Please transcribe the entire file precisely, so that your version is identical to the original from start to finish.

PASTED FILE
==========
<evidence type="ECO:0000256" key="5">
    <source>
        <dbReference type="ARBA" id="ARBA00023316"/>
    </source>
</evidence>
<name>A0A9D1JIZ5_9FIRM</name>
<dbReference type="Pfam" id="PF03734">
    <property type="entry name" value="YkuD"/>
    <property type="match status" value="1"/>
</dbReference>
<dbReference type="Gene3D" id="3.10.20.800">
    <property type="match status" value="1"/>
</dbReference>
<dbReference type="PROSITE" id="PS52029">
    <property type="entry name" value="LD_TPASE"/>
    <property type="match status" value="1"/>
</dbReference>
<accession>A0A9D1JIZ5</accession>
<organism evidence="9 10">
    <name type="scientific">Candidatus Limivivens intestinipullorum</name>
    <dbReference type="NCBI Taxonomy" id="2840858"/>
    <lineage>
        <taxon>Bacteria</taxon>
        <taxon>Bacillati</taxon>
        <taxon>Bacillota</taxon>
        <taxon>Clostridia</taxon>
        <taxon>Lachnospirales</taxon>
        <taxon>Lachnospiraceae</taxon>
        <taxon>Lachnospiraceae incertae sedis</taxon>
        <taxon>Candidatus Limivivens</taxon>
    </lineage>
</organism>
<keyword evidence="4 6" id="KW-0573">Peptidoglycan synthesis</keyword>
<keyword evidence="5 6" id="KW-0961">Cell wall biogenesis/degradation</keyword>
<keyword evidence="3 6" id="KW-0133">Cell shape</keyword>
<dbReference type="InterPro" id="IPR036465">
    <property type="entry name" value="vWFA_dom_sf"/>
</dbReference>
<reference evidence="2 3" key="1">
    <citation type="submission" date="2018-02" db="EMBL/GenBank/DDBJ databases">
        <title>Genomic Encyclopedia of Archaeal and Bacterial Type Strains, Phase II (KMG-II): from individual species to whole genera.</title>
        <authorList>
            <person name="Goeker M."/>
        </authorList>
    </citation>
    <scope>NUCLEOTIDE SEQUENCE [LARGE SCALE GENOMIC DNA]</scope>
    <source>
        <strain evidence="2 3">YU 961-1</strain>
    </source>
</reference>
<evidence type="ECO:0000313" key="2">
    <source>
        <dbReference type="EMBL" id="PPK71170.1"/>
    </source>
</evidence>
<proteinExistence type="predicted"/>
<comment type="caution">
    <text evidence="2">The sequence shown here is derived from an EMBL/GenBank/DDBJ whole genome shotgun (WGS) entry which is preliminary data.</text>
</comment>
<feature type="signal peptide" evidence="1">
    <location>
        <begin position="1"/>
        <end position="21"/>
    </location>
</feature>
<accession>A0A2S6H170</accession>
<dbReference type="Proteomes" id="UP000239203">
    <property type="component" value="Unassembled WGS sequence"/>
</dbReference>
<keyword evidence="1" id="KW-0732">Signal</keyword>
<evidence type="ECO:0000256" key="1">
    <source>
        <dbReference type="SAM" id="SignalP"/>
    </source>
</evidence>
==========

<evidence type="ECO:0000256" key="5">
    <source>
        <dbReference type="ARBA" id="ARBA00023316"/>
    </source>
</evidence>
<name>A0A9D1JIZ5_9FIRM</name>
<dbReference type="Pfam" id="PF03734">
    <property type="entry name" value="YkuD"/>
    <property type="match status" value="1"/>
</dbReference>
<dbReference type="Gene3D" id="3.10.20.800">
    <property type="match status" value="1"/>
</dbReference>
<dbReference type="PROSITE" id="PS52029">
    <property type="entry name" value="LD_TPASE"/>
    <property type="match status" value="1"/>
</dbReference>
<accession>A0A9D1JIZ5</accession>
<organism evidence="9 10">
    <name type="scientific">Candidatus Limivivens intestinipullorum</name>
    <dbReference type="NCBI Taxonomy" id="2840858"/>
    <lineage>
        <taxon>Bacteria</taxon>
        <taxon>Bacillati</taxon>
        <taxon>Bacillota</taxon>
        <taxon>Clostridia</taxon>
        <taxon>Lachnospirales</taxon>
        <taxon>Lachnospiraceae</taxon>
        <taxon>Lachnospiraceae incertae sedis</taxon>
        <taxon>Candidatus Limivivens</taxon>
    </lineage>
</organism>
<keyword evidence="4 6" id="KW-0573">Peptidoglycan synthesis</keyword>
<keyword evidence="5 6" id="KW-0961">Cell wall biogenesis/degradation</keyword>
<keyword evidence="3 6" id="KW-0133">Cell shape</keyword>
<dbReference type="InterPro" id="IPR036465">
    <property type="entry name" value="vWFA_dom_sf"/>
</dbReference>
<reference evidence="2 3" key="1">
    <citation type="submission" date="2018-02" db="EMBL/GenBank/DDBJ databases">
        <title>Genomic Encyclopedia of Archaeal and Bacterial Type Strains, Phase II (KMG-II): from individual species to whole genera.</title>
        <authorList>
            <person name="Goeker M."/>
        </authorList>
    </citation>
    <scope>NUCLEOTIDE SEQUENCE [LARGE SCALE GENOMIC DNA]</scope>
    <source>
        <strain evidence="2 3">YU 961-1</strain>
    </source>
</reference>
<evidence type="ECO:0000313" key="2">
    <source>
        <dbReference type="EMBL" id="PPK71170.1"/>
    </source>
</evidence>
<proteinExistence type="predicted"/>
<comment type="caution">
    <text evidence="2">The sequence shown here is derived from an EMBL/GenBank/DDBJ whole genome shotgun (WGS) entry which is preliminary data.</text>
</comment>
<feature type="signal peptide" evidence="1">
    <location>
        <begin position="1"/>
        <end position="21"/>
    </location>
</feature>
<accession>A0A2S6H170</accession>
<dbReference type="Proteomes" id="UP000239203">
    <property type="component" value="Unassembled WGS sequence"/>
</dbReference>
<keyword evidence="1" id="KW-0732">Signal</keyword>
<evidence type="ECO:0000256" key="1">
    <source>
        <dbReference type="SAM" id="SignalP"/>
    </source>
</evidence>